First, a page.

beautiful day

On a beautiful day that I dream about
In a world I would love to see
Is a beautiful place where the sun comes out
And it shines in the sky for me
On this beautiful winter's morning
If my wish could come true somehow
Then the beautiful day that I dream about
Would be here and now

—Sung by Bob Cratchit’s Tiny Tim, in the musical "Scrooge"

Christmastime seems an odd time of year, so much emphasis on the material and yet as much on the giving as in the getting. It feels good to give, and I remember the sweet anticipation I had on Christmas mornings, as a kid, sprinting down our long hallway into the living room wondering what Santa had brought and hoping, at the very least, he’d left me candy and stuffed animals.

Calvin knows nothing of Christmas, of Santa, of why some people celebrate the birth of Jesus. He’s oblivious to the rush of the holidays, the traffic and long lines, the ridiculous reflexive press—as if it were stamped into our DNA—to turn out umpteen hundred greeting cards without stopping to sign much less include a personal message to some all-but-lost correspondences. In many ways I think Calvin’s lucky not to have to worry about such things, not to have to experience the painful disappointment in receiving the wrong gifts, not to have to go to school after winter break and ashamedly compare his modest holiday loot with his peers only to trudge home thoroughly dejected.

And—mostly—I feel lucky, too, for my circumstances don’t warrant getting caught up in too much of the rigmarole that consumes much of the holiday season. But I also feel sad.

I’d love to wake up Christmas morning to Calvin jumping in bed with us before scurrying downstairs to unwrap presents. I’d love to see him rip apart the colorful printed paper, peeling it down to its surprise center. I’d love to lavish him with peppermint candies and homemade eggnog. I’d love to teach him how to make an orange and clove pomander, cut snowflakes out of folded paper and tape them to the windows, decorate gingerbread cookies, build a snowman, watch him sled down a hill with his daddy and decorate a Yule tree with me. Instead, we buy few—if any—presents. Calvin doesn’t open them and we don’t make holiday crafts together—he can’t. We don’t much go out in the snow since walking in it would be nearly impossible for him. And we don’t decorate a tree anymore because—since Calvin was born—those ragged cardboard boxes, filled with glinting glass ornaments wrapped up in crumpled newspaper and tissue nestled in egg cartons, feel empty—soulless—and it's just no fun to decorate anymore, particularly because, in a perfect world, my sweet little boy would be helping me. Instead, I sit here wishing I could just kick those boxes off to the Island of Misfit Toys and get them out of my sight. But I keep them, and they're gathering dust in the basement, hoping—perhaps in vain—that one day things might be different.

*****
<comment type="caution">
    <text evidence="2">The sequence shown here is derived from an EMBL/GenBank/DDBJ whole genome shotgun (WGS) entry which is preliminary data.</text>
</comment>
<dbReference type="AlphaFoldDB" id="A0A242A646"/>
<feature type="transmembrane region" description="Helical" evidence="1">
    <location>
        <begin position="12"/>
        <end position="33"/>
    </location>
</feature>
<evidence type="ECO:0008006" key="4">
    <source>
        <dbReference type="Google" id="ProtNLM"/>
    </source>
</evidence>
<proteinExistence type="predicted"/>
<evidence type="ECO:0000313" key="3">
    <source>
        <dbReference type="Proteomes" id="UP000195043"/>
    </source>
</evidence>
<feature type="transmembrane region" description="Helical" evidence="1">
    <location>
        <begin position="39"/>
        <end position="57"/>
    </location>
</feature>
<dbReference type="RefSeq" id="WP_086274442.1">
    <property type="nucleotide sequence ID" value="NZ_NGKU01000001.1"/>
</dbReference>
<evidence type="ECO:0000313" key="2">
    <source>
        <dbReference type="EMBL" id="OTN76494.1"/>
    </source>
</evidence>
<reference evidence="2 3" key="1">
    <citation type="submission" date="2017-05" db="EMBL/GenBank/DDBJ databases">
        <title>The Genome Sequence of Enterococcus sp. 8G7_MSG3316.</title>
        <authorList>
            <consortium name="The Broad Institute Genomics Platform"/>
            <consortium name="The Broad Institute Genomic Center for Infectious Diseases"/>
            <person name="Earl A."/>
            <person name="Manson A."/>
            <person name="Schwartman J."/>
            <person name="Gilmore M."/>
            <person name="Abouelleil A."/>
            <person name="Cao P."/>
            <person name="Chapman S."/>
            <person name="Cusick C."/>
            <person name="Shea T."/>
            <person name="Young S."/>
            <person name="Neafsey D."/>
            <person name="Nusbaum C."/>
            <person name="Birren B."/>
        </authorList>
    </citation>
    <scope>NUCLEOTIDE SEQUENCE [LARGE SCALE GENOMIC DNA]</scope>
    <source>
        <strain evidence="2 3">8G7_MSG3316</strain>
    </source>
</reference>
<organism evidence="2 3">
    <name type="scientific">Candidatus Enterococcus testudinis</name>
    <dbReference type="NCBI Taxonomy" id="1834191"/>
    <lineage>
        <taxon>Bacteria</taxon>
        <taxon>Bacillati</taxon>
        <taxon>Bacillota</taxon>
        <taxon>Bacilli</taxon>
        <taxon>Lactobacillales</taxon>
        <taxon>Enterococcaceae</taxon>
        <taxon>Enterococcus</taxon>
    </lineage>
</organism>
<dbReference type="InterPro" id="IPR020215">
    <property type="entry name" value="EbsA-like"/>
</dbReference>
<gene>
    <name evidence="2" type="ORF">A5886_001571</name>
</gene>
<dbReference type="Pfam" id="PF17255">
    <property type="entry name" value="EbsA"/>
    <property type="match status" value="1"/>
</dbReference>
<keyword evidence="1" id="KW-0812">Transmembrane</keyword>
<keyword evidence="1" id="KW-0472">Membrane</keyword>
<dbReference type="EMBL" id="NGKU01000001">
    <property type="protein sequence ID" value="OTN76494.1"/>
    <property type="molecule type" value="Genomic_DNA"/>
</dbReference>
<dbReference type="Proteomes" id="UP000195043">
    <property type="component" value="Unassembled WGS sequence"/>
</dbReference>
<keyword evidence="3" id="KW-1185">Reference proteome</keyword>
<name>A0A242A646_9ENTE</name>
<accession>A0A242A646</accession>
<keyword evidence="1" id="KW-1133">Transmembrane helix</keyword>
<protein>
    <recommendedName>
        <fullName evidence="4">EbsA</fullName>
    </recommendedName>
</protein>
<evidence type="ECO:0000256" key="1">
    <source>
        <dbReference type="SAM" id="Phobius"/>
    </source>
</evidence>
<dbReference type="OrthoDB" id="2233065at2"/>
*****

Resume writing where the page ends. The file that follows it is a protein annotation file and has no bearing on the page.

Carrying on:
Then something reminds me of Dickens’ sweet little golden-haired boy, Tiny Tim, perched on his father’s weary shoulder, an iron brace supporting his leg and a worn wooden crutch tucked under his arm. The image of Tiny Tim conjures feelings of joy and sorrow as twisted as the crippled boy’s frame. In front of a huge hearth he sings a song to his family with the face and voice of an angel—a song about what really makes him happy: here and now. Just like Calvin, I think. Just what Calvin has taught me to do: to love and cherish life and home and family, all things that can’t be purchased, boxed up, wrapped with ribbon or set under a gleaming tree.

And, in the back of my mind, is this lonely black and white image of that little wooden chair snuggled up to a huge fireplace, a wee crutch absent an owner, leaning coldly against its back. And I think to myself—hope to myself—that this beautiful day, this here and now, with my husband and our sweet boy Calvin, will last a good part of forever.

No comments:

Post a Comment